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Alexander Residence: My Memory Book

Thursday, 24 March 2011

My Memory Book

One of my tasks for this month was to help my 4yo daughter create a Memory book about my Mum who died in January.  Luckily her keyworker at pre-school has kicked this off, as it was a job my subconscious kept putting off.  Must find the perfect scrapbook, must print off all the photos and put in order first, must set aside a quiet time.  I am a planner, and its not always a good thing, because sometimes 'planning' slips into terrible procrastination.

Miss L, like Mr A, is much more flexible, woe betide anyone who puts obstacles in the way of them starting a new project immediately.  Miss L told her keyworker she needed to do the memory book there and then.  The introduction she narrated to her keyworker was mind blowing.  Some of the memories weren't altogether memories, they were special things she imagined doing with Gran.  It's really helping her.

Miss L also started a 'remember garden' a patch of the garden where she can plant whatever she likes (sunflower seeds in early february, apple pips, pre cut flowers, lego, pirate treasure), it's decorated with plastic insects because my mum had a lifelong fascination with them.  Again, 'later' was not an option, it had to be done 'now'. 

Grieving alongside a child of Miss L's age has been therapeutic in a way I would never have anticipated.  Getting stuck and procrastination is not possible; a child's grief needs to be tackled head on.  There is also lots of opportunity to be creative.   Last night I started my scrapbook too.  I have accepted there is no order to it, it's a place to stick things in or note things down as I come across them, because the grieving process is a series of random rememberings. 

I started with the homemade gift tags which my Mum put on a bagful of presents she gave me to help me through my first term at university.  The bag was decorated to look like a prescription from the chemist and each gift had special instructions for the kind of circumstances in which I was to open them.  'Feeling stressed?' or 'No money want some fun?'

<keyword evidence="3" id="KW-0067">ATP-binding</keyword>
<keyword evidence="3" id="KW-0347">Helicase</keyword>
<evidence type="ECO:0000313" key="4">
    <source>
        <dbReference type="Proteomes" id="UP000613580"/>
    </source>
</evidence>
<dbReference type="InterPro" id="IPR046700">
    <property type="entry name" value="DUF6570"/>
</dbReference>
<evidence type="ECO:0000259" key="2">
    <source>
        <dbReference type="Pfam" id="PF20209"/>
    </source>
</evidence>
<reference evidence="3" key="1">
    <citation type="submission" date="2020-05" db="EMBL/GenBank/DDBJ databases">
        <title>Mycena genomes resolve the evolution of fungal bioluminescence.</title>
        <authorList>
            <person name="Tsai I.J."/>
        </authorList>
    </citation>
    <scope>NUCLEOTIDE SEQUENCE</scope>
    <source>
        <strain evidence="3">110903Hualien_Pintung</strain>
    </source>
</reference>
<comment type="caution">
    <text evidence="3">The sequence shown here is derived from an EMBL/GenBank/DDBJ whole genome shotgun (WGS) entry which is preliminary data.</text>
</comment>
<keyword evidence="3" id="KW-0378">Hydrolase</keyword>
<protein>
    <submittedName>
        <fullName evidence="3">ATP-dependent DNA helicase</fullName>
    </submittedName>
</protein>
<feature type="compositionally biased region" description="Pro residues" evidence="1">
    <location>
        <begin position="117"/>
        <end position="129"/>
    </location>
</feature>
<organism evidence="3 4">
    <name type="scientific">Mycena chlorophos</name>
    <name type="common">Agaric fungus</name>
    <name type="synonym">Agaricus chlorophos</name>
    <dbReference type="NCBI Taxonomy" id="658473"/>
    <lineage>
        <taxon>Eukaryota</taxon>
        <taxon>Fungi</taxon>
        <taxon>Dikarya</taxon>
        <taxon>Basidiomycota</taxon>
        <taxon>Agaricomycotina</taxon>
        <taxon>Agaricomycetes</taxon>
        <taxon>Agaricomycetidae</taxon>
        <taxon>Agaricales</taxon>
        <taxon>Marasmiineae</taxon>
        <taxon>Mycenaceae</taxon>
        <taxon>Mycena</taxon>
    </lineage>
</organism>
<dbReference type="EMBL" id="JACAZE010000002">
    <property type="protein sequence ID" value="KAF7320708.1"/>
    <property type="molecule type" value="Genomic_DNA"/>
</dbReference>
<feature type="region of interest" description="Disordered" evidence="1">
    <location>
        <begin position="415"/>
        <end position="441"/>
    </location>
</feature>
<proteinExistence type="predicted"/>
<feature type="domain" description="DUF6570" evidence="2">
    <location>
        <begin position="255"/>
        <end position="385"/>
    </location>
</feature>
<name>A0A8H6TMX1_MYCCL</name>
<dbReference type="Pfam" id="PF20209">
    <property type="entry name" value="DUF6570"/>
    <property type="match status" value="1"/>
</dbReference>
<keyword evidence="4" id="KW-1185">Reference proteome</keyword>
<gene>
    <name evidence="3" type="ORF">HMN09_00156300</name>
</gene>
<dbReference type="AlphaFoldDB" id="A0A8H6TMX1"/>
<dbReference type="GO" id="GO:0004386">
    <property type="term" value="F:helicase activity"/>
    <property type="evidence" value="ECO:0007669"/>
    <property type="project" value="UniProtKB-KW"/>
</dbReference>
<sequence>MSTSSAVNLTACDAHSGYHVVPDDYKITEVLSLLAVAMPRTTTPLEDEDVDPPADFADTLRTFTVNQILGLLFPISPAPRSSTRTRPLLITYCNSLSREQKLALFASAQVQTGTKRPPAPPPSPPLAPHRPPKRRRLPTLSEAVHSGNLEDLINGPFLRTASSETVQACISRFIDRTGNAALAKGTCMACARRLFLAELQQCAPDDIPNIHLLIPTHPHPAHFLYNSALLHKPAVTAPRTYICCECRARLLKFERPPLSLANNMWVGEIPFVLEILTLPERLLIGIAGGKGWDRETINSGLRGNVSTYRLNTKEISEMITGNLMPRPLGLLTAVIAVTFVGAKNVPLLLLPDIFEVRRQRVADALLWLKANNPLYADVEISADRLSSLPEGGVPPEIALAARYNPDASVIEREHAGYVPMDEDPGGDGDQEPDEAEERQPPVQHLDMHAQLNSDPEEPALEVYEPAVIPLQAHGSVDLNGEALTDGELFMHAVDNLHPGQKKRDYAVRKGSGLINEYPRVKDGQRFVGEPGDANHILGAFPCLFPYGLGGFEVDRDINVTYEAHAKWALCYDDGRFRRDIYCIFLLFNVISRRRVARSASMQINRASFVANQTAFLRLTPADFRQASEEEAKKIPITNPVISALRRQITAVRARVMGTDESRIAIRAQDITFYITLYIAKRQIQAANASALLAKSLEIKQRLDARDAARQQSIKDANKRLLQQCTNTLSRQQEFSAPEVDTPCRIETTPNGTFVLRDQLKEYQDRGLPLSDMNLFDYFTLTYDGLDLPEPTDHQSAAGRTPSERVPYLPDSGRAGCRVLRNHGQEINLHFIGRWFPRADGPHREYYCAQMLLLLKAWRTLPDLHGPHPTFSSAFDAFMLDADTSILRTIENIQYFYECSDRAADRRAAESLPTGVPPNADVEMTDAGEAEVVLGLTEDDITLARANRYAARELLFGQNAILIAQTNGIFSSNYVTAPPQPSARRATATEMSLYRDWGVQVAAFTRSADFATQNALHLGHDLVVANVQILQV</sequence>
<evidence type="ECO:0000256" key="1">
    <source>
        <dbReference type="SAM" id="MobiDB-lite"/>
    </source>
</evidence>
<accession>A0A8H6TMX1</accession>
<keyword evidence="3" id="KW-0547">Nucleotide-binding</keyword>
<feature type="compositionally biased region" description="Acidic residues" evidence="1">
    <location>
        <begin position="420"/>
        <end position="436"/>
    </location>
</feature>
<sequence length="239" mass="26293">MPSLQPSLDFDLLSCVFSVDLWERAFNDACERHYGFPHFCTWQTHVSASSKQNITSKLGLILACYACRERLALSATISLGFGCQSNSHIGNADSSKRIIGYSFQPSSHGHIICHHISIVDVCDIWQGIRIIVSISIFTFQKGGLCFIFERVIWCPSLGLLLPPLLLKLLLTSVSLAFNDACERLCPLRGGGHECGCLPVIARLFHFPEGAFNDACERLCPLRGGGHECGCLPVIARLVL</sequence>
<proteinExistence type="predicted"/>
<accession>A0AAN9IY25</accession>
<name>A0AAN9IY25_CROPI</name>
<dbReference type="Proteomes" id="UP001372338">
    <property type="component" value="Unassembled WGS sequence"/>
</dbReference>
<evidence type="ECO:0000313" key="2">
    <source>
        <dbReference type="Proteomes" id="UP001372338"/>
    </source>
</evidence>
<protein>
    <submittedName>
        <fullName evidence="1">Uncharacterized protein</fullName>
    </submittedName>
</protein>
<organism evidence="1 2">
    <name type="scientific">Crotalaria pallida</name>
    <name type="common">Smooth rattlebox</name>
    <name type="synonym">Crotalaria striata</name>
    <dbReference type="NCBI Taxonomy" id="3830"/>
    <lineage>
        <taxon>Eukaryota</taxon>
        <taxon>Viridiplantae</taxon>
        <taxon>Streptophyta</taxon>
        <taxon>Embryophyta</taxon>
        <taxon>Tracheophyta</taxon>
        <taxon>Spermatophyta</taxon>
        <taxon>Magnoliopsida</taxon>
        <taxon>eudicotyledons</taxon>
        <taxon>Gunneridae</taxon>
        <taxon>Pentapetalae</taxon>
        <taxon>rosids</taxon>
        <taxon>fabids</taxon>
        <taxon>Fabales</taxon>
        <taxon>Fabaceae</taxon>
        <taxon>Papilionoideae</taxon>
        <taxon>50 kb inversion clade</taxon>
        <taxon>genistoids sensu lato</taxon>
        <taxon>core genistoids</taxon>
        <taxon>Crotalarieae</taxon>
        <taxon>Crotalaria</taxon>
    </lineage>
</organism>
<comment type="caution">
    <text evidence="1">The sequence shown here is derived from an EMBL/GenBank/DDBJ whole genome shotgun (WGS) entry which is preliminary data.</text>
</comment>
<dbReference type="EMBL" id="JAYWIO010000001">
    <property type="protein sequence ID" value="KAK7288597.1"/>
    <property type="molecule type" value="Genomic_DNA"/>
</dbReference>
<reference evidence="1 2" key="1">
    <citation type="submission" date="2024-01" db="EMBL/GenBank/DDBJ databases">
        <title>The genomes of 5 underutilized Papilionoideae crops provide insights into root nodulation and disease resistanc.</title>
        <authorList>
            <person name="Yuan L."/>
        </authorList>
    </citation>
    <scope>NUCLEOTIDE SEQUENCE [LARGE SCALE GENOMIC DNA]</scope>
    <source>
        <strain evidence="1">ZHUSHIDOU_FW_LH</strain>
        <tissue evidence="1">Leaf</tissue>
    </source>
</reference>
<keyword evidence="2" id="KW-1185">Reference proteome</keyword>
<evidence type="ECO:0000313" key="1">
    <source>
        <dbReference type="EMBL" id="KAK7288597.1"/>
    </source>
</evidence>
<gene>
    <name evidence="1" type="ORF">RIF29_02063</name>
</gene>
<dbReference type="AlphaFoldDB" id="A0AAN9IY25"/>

Mum was a genius at helping us to manage change, I know how much she would approve of our memory books.
Are you a planner or a do-er?

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At 10 April 2011 at 14:06 , Anonymous AlexanderResidence said...

Thank you, glad you found it interesting. I thought I 'should have'
recorded more stuff before mum died, but I dont have any regrets
because I think it's really important to live in the now.
Even the scrapbook is about making sense of the past so I can be
happier now, filing stuff! I think it's fine to let memories be
organic, not to force them. Do you know what I mean?
It's a fascinating topic, you've got me thinking. Esp when person
involved is losing memory xx

At 10 April 2011 at 14:06 , Anonymous helloitsgemma said...

Really great post, God your mum sounds amazing. Thanks for writing this, interesting; not just the memory book but greiving. Throws up so many thoughts. I sometimes wonder if I should make one of these just as I go along, as you never know what's round the corner.

At 10 April 2011 at 14:06 , Anonymous AlexanderResidence said...

Thank you. It feels as if it's carrying on all her good work and sound

At 10 April 2011 at 14:06 , Anonymous AletheaHill said...

Oh that is such a beautiful post! So amazing that she is helping you without even realising it!
I'm sure the book will become a treasured possession, and be filled with lovely memories for you both to treasure.

At 10 April 2011 at 14:06 , Anonymous AlexanderResidence said...

Ha ha, I think that describes me too!
It was a really fab idea, I will be doing something similar when my two finally leave the nest.

At 10 April 2011 at 14:06 , Anonymous AlexanderResidence said...

Thank you. I think we all need to do both, we just have natural tendencies towards one or the other! Not stalkerish at all, thanks for your wishes :)

At 10 April 2011 at 14:06 , Anonymous AlexanderResidence said...

Maybe it's just about sowing the seed in their heads and letting them take the lead. Someone told me to see a child's grief as a ladder, you stay a step behind and let them lead you. I'm finding that a useful image x

At 10 April 2011 at 14:06 , Anonymous themadhouse said...

I havent started one yet for the boys, I must. I am normally a doer and a planner, I am a freelance project manager, so need to be both!

At 10 April 2011 at 14:06 , Anonymous Laura said...

What a lovely, thought provoking post. I think I do both - often I'll get half way through something and think; I should of planned better. Like you I often procrastinate on important things, I have a sense that it has to be "perfect". Which is clearly not true. Your books sound fantastic. As does your Mum - what a loving gift for uni. Wishing you all well in your grieving process (I hope that didn't come across too stalkerish..)

At 10 April 2011 at 14:06 , Anonymous Lexie Martin said...

I think I'm a planner but in the sense that it's only ever a vague plan and it will never ever come to fruition. The memory books and 'remember garden' are such good ideas.
PS. I am totally going to borrow your mum's amazing University gift bag package idea - what a lovely lovely thing to do.


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